"But piety is a great benefit for those who can be satisfied. Because we have not brought anything into the world; that is why we will not bring anything out. But if we have food and clothing, we want to be satisfied with it want to get rich, fall into temptation and entanglement and into many foolish and harmful desires, which let people sink into ruin and damnation, because greed for money is a root of all evil; after that some lusted and they strayed from the faith and make themselves A lot of pain" (1 Timothy 6,6: 10).

Part of our vocation as church leaders is to help our members understand how culture appeals to our hearts. It not only creates strong desires, but also a sense of entitlement and even the idea that we are not a valuable person if we reject the advertised product or advertised lifestyle. The special thing about this educational task is that most of the things that we idolize are good things. In and of itself it is good to have a better home and or a better job. However, when they become things that determine our identity, meaning, safety, and / or dignity, we have given admittance to an idol in our lives. It is important that we help our members realize when their relationship to a good cause has become idolatry.

Identifying idolatry as the problem behind the problem helps people set guidelines in their lives to know when to take a good thing and make them an idol - something they relate to in terms of peace, joy, leave personal meaning and security. These are things that only God can really offer. The good things that can turn people into "ultimate things" include relationships, money, fame, ideologies, patriotism, and even personal piety. The Bible is full of stories about people who do this.

Idolatry in the age of knowledge

We live in what historians call the age of knowledge (in contrast to the industrial age in the past). In our day, idolatry is less about worshiping physical objects than it is about worshiping ideas and knowledge. The forms of knowledge that most aggressively try to win our hearts are ideologies - economic models, psychological theories, political philosophies, etc. As church leaders, we leave God's people vulnerable if we don't help them develop the ability to self judge when a good idea or philosophy becomes idol in their hearts and minds.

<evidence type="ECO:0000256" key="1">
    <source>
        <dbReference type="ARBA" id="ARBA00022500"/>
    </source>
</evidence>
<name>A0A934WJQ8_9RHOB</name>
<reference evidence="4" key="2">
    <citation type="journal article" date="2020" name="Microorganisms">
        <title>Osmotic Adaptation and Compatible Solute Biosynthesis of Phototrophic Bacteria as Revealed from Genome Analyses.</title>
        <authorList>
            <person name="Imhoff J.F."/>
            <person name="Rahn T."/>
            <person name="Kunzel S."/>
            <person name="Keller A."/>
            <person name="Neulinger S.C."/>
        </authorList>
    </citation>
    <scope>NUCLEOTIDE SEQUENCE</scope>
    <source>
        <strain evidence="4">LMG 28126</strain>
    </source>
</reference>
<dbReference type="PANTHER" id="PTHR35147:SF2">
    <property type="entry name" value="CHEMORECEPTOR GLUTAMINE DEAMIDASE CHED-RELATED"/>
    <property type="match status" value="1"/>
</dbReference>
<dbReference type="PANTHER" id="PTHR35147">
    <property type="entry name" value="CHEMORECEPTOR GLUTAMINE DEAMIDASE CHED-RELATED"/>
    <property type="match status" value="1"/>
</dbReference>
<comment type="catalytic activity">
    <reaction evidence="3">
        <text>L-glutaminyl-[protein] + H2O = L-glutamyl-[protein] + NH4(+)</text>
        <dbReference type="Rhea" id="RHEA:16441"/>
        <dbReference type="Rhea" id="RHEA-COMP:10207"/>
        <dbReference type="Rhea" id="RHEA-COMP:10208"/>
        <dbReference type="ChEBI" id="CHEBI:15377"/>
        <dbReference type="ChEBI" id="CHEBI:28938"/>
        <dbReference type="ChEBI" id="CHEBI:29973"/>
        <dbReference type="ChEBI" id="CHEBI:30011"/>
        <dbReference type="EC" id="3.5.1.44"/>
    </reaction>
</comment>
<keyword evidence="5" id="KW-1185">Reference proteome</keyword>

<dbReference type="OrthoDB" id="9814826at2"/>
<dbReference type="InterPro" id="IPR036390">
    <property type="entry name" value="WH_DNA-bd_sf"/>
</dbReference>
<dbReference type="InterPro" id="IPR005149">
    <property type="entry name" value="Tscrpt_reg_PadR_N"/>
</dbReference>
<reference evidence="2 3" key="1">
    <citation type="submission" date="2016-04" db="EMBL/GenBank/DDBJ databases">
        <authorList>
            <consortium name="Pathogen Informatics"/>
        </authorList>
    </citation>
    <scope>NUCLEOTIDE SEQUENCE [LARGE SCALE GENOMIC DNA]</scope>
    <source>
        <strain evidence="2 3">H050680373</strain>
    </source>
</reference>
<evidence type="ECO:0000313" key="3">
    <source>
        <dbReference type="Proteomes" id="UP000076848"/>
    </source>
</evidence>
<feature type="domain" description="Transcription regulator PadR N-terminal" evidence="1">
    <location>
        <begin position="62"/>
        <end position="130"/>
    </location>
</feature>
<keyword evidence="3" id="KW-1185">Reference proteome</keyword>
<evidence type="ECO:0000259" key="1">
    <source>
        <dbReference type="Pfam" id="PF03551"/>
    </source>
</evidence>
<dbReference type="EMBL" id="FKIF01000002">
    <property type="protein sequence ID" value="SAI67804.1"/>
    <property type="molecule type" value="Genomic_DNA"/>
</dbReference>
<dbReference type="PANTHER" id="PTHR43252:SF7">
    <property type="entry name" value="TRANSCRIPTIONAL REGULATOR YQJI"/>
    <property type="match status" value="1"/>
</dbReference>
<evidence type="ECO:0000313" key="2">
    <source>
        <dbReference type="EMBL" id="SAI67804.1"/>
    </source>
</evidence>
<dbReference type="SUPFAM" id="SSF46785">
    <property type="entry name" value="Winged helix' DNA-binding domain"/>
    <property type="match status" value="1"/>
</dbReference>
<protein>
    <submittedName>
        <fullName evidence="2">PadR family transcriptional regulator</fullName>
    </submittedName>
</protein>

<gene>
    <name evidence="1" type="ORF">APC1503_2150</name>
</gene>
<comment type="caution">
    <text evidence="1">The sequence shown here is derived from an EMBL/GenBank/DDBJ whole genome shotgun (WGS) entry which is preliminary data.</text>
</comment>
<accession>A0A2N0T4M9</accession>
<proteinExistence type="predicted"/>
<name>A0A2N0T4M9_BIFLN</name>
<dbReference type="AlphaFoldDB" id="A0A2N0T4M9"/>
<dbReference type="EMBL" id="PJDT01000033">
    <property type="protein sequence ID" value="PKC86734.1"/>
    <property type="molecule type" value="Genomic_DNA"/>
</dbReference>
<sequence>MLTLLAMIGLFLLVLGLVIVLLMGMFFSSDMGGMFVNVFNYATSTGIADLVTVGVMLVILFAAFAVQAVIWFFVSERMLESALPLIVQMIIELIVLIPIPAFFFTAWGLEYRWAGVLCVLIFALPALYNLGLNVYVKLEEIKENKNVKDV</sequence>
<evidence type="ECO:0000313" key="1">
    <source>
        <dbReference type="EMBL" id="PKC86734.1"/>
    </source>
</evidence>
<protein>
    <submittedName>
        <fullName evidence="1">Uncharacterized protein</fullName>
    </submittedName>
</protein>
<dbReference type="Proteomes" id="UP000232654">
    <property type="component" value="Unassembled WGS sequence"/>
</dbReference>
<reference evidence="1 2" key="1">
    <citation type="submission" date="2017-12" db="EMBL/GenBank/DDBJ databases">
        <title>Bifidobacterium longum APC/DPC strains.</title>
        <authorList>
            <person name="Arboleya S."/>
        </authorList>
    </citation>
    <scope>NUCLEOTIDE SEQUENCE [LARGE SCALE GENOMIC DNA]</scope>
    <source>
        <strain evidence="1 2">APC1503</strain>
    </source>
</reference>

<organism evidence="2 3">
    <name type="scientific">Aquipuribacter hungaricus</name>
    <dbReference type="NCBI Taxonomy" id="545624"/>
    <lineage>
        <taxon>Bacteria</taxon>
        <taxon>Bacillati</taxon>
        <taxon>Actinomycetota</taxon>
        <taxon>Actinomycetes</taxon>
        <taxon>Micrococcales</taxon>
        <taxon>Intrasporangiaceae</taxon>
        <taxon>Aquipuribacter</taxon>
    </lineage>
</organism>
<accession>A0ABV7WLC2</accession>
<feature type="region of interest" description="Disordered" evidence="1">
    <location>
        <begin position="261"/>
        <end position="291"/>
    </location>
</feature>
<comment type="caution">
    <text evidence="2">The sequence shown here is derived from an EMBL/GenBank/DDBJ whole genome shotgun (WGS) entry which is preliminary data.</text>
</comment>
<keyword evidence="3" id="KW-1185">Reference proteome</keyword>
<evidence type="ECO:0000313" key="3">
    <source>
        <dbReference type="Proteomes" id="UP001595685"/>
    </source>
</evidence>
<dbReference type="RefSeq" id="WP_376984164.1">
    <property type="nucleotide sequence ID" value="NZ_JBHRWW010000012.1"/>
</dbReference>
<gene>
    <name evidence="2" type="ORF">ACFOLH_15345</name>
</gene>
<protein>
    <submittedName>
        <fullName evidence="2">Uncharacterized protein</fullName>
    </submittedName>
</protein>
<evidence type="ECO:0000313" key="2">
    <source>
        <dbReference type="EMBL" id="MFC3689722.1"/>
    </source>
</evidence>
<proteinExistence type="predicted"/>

We can help them by training them to recognize their deepest values ​​and assumptions - their world view. We can teach them how to recognize in prayer why they respond so strongly to something in the news or social media. We can help them ask questions like these: Why did I get so angry? Why do I feel that strong? What value does this have and when and how did that become a value for me? Does my reaction give glory to God and does it express the love and compassion of Jesus for the people?

Also note that we ourselves are aware of the "sacred cows" in our hearts and minds - the ideas, attitudes, and things we don't want God to touch, the things that are "taboo". As church leaders, we ask God to realign our own worldview so that what we say and do will bear fruit in the kingdom of God.

Closing Remarks

Many of our missteps as Christians are based on the often unrecognized influence of our personal world view. One of the most damaging effects is the diminished quality of our Christian witness in an injured world. Too often, we address pressing issues in ways that reflect the partisan views of the secular culture that surrounds us. As a result, many of us hold back to address the issues in our culture, making our members vulnerable. We owe it to Christ to help His people recognize the way their world view can be the breeding ground for ideas and behaviors that dishonor Christ. We are to help our members evaluate the attitude of their hearts in the light of the commandment of Christ to love God above all else. This means that they learn to recognize all idolatrous attachments and to avoid them.

by Charles Fleming